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Vision and Execution

Everyone knows a person who comes up with amazing ideas, and they are unsuccessful at realizing their vision. I have worked with some amazing visionaries in the fitness field, some of which could execute and have been very successful. Unfortunately, others just can't quite get there. I have also worked with the "worker bee" type who thrives in environments where they need not have an imagination or any sort of vision. Their fulfillment comes from the completion of tasks and projects.

It is valuable to recognize that vision and execution are two different skill sets. Some people are great at both, but most people are stronger at one versus the other. When we are partnering in business, hiring for a new role, or collaborating with others on a project, it is important to recognize both where your strength is, or leans, and where others' are on the spectrum. If you are partnering with someone who is a great visionary, maybe you need to be a strong executor, or find one on your team to help overall success. Conversely, if you have a team of great executors, but are having struggles with innovation, and are simultaneously trying to fill a new role, you may need to look for a person that is innovative. \

There are a myriad of tools online to determine your strengths and weaknesses, or your personality type. My perspective is that many of them have value and are a part of the picture. Some resources to check out include:

- The OCEAN Personality Test

- The Riso-Hudson Enneagram Type Indicator

There are many, many more, but I have found these 4 to be fun, interesting, and fairly accurate, especially if you consider the results together.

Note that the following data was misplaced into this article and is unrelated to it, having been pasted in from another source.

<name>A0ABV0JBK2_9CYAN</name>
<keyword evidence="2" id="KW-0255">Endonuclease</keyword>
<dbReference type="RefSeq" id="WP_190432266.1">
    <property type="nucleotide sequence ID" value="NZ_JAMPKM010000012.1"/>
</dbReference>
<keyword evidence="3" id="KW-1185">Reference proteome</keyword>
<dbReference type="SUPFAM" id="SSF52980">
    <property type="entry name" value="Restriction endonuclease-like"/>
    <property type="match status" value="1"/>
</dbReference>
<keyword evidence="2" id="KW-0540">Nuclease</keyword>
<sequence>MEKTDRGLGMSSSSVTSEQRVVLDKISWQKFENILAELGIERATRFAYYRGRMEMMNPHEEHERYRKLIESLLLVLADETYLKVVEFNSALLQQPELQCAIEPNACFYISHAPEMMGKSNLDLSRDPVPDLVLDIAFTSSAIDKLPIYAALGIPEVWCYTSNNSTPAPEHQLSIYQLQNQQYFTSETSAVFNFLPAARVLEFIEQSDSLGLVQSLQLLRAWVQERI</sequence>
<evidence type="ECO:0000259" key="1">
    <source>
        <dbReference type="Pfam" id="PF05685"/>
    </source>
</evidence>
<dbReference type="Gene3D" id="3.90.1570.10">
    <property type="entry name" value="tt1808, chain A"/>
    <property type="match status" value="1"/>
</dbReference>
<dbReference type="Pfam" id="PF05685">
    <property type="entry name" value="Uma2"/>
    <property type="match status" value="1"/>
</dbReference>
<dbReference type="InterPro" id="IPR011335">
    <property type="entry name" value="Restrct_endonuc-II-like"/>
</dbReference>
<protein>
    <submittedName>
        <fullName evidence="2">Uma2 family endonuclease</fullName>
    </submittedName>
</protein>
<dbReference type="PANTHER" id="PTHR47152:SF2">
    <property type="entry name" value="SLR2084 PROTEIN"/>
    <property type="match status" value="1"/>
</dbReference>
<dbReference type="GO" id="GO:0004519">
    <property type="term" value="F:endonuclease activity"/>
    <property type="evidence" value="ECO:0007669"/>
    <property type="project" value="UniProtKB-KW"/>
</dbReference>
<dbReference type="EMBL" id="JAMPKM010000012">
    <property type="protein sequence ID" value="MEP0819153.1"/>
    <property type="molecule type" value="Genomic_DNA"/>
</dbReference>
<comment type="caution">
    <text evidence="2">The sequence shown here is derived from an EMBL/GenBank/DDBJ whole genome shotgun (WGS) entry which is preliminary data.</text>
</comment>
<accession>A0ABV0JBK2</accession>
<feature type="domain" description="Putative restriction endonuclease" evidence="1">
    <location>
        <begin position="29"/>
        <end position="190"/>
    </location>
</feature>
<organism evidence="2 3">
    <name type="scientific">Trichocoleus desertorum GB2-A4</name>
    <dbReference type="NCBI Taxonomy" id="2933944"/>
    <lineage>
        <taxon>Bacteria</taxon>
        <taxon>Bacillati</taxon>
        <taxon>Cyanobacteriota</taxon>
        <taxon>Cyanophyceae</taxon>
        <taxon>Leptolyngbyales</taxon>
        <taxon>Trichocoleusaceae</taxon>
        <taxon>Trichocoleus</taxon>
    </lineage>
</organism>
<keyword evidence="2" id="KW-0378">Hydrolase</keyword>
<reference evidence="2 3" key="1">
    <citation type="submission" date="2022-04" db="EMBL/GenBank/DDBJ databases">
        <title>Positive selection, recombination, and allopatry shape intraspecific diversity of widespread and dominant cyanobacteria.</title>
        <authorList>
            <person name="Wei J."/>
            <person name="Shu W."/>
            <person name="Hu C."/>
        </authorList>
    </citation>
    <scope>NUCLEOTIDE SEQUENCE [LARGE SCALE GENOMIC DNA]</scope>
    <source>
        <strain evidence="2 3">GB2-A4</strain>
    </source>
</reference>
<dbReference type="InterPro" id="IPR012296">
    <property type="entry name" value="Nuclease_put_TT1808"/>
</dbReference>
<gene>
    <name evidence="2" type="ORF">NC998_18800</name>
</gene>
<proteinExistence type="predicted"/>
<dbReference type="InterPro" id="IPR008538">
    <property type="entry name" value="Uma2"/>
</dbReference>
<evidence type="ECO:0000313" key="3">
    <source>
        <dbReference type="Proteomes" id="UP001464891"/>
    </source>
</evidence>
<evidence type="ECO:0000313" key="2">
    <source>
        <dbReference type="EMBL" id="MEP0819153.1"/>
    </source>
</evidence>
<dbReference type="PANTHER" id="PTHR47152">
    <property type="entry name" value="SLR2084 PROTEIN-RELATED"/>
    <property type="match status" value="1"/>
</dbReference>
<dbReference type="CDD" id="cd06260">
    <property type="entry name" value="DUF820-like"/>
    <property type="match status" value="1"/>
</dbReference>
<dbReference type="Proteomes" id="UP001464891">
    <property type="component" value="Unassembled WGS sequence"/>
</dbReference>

Am I suggesting that you put everyone on your team through tests? Not as part of their job, however it can be a fun teambuilding experience. I have used the concepts behind tests such as these in teambuilding activities to help teammates learn more about how to best work together.

The bottom line is this: whether you're talking about strengths/weaknesses, extroversion/introversion, visionary/execution, or whatever, DIVERSE TEAMS PERFORM BETTER! Yes, that's all caps on purpose. While this Harvard Business Review article is from 2016, this still rings true. Diverse teams (diverse in thought, background, etc.) perform better and smarter. Look to fill the spaces on your team, or in your circle of collaboration, with people who are not like you and you will see greater results as you will collectively be able to compliment one another more effectively.

It's smart business. It's the right thing to do. It produces positive results.

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